A regional forum of 27 nations, including South and North Korea, China, Japan and the United States, will open in the southeastern port city of Busan later Tuesday to study ways to fight global terrorism through the Internet, the Foreign Ministry said.

Co-hosted by the ministry and the National Cyber Security Center of the country's state intelligence agency, the seminar will run from Tuesday to Thursday, according to a press release.
[The Hankyoreh, October 15 2007] Hynix plans to resume non-memory business: CEO

The head of Hynix Semiconductor Inc., the world's second-largest computer memory-chip maker, said Monday that his company will soon resume non-memory operations, following a three-year hiatus, and diversify its DRAM and flash memory-centered business portfolios. "Through water-tight preparations and strategy, we will push to re-start our own non-memory operations," Hynix CEO Kim Jong-gap said in a speech marking the 24th anniversary of the company's establishment.
[The Hankyoreh, October 15 2007] UNDP primary is all for naught

Despite efforts to change voting rules and generate excitement, controversy haunts UNDP primary

The United New Democratic Party’s primary finished on October 14 following a series of twists and turns. The UNDP was able to save face by holding a mobile primary, a vote-by-phone gimmick that dramatically increased voter turnout and raised the hope that it would also generate excitement, but controversy over the illegal mobilization of voters tainted the race. The party’s desire to impress people and collect votes through a “beautiful primary” has come to nothing.

Thursday, October 18, 2007

A day in the (digital) life of a South Korean boy - CNN.com

A day in the (digital) life of a South Korean boy - CNN.com: "By Chang-Won Kim for CNN SEOUL, South Korea (CNN) -- Some 35 million of South Korea's total 48 million residents regularly use broadband Internet. As such, Internet usage is not restricted to the younger generation: It is not uncommon to see a 45-year-old gentleman indulging himself in the popular online game Lineage II in a local 'PC Bang' (Internet cafe)."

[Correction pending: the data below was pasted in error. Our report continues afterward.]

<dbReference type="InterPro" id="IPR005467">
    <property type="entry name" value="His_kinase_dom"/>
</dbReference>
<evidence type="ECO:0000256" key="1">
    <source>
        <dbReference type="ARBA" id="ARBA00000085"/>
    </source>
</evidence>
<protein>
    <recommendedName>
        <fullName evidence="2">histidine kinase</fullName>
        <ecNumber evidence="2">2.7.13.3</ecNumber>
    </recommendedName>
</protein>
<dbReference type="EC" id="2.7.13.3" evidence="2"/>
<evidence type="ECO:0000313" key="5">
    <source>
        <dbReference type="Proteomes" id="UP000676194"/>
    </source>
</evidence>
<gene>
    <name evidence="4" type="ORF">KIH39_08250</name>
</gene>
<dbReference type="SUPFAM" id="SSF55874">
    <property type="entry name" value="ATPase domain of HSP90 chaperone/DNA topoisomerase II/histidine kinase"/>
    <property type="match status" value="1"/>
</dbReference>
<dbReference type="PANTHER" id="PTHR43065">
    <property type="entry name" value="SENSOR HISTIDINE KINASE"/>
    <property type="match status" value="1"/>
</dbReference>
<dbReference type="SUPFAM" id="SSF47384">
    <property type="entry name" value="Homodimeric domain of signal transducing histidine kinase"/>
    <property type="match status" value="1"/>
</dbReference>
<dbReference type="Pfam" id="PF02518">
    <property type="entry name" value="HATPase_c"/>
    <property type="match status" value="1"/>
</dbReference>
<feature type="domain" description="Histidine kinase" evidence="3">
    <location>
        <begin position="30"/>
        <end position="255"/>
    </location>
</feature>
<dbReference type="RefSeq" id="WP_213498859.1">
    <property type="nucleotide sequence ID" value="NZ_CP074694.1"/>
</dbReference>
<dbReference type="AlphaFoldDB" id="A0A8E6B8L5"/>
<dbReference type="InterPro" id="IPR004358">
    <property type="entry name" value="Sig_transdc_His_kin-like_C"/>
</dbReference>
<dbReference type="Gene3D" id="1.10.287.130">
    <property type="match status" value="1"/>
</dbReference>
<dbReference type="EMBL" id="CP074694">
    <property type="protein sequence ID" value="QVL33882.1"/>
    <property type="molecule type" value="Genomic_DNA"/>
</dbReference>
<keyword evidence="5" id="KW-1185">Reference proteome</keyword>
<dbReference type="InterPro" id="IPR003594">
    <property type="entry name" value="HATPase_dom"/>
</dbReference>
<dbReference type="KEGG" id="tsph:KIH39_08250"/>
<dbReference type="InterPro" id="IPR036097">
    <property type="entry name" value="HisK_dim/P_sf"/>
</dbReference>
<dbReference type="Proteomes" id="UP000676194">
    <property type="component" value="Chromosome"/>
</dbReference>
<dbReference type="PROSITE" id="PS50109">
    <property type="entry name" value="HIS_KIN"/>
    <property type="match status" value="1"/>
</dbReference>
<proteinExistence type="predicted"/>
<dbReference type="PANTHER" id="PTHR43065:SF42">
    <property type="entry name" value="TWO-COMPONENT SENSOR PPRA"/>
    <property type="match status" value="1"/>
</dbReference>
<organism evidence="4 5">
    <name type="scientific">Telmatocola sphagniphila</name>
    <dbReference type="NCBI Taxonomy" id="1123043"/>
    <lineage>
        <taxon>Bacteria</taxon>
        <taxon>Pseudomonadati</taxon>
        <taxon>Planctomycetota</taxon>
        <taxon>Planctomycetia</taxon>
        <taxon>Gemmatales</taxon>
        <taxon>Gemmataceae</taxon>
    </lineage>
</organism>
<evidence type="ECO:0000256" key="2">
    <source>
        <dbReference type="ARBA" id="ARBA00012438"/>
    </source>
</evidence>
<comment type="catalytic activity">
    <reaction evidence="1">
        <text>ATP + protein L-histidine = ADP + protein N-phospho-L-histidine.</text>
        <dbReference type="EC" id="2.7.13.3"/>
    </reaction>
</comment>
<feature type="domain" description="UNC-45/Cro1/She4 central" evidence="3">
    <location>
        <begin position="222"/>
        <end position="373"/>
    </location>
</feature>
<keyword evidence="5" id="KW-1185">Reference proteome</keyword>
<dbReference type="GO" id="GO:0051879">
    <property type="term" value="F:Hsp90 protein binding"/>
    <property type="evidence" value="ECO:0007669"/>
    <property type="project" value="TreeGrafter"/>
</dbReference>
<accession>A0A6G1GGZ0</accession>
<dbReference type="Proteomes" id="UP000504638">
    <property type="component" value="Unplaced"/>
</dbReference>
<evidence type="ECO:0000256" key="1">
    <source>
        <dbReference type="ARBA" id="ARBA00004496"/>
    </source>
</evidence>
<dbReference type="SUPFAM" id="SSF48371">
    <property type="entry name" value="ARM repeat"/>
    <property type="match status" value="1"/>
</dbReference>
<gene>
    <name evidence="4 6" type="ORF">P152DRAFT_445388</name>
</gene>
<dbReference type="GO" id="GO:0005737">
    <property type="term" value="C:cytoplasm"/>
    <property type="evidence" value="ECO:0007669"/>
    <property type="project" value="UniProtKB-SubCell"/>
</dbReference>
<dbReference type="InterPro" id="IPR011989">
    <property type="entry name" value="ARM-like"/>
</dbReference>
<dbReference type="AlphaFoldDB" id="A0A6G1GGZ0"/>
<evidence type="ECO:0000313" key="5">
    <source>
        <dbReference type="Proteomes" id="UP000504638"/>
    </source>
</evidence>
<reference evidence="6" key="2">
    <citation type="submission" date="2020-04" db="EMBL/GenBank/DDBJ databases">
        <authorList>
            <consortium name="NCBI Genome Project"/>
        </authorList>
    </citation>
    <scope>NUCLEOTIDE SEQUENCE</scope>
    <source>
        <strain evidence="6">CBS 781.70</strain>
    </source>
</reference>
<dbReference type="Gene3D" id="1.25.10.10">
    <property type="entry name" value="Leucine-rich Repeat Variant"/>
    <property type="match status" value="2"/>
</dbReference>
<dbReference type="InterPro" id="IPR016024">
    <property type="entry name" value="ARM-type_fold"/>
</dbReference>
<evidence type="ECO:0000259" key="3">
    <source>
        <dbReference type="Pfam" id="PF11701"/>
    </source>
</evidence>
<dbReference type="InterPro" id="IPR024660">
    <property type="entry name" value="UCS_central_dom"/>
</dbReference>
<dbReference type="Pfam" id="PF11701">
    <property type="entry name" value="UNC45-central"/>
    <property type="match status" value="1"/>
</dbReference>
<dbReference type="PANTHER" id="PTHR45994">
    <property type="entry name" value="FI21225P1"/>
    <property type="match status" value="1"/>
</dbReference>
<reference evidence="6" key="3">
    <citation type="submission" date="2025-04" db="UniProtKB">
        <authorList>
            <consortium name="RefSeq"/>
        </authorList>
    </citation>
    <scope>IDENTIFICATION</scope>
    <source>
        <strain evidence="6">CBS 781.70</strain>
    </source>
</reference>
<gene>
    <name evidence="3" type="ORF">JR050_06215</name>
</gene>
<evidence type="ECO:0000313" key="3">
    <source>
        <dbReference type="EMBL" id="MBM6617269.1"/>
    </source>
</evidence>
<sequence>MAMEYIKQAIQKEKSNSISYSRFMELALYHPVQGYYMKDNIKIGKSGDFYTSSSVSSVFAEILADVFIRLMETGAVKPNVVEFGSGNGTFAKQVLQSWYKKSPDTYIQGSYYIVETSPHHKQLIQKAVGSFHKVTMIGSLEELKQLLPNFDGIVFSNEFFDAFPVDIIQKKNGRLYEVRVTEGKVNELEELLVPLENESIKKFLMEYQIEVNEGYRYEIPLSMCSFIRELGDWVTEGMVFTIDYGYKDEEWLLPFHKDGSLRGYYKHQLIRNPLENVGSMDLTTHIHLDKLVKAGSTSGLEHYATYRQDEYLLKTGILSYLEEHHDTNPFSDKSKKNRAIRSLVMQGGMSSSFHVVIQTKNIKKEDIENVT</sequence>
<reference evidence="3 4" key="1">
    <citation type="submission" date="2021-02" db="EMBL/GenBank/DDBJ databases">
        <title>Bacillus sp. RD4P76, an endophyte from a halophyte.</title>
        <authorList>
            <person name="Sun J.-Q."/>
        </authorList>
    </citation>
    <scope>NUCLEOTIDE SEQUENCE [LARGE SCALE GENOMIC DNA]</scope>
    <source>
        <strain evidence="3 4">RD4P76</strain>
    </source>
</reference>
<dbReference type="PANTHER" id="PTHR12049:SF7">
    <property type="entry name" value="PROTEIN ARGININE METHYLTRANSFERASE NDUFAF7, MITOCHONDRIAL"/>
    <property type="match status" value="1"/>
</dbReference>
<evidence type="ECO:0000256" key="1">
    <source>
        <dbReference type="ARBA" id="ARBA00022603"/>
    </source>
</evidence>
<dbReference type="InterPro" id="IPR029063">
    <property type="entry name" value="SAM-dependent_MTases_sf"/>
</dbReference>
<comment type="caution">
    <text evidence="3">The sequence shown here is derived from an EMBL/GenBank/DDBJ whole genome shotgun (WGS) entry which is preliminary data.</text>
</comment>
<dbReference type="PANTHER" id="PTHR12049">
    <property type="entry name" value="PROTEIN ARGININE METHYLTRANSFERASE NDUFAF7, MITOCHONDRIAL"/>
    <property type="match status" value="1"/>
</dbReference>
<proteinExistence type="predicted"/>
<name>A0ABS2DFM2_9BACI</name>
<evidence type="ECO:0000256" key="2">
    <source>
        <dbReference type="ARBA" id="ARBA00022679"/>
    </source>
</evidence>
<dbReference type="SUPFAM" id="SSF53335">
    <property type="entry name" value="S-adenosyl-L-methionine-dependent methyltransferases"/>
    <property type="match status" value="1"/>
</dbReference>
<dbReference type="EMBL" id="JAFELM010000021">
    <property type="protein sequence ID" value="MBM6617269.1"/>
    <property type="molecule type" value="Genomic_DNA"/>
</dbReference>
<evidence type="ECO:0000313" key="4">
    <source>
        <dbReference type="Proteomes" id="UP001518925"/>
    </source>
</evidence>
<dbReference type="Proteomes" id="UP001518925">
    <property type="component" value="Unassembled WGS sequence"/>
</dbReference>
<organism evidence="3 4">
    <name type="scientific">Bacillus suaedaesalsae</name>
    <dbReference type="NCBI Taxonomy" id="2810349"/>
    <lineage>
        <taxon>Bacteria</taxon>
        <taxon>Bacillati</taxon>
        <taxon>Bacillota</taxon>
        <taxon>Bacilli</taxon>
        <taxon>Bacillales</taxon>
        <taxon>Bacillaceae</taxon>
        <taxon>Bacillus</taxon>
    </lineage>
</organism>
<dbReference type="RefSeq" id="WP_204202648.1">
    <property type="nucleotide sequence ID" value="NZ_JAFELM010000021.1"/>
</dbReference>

AsiaMedia :: Press eviction

AsiaMedia :: Press eviction: "Press eviction According to the Korea Herald, yesterday's final shutdown of old government pressrooms marks a bleak moment in Korea press history

The Korea Herald Friday,
October 12, 2007

Yesterday was a bleak day for press freedom in Korea. The government cut internet connections at press dispatch rooms in ministry buildings in an attempt to force reporters to move to the new integrated briefing centers located at the two government complexes in downtown Seoul and Gwacheon, Gyeonggi Province. The main objection against the new integrated briefing centers and the Measures for Developing an Advanced Media Support System is that they restrict access to government officials, an important news source. The government's intent was clear to the press from the very moment the move was announced: to make it difficult for the press to do its job of keeping a watchful eye over the powers that be."

AsiaMedia :: KOREA: Agency rips out temporary working space of journalists

AsiaMedia :: KOREA: "Agency rips out temporary working space of journalists

The Korea Herald Monday,
October 15, 2007

A government agency ripped out a temporary working space set up by journalists in the Foreign Ministry complex over the weekend, deepening tension between the media and the government over the controversial press 'reform' measure. The Government Information Agency dismantled the small working space in the lobby of the ministry building in Seoul late Friday night, effectively trying to compel reporters to move into the new briefing room that was built to consolidate 16 preexisting press rooms downstairs."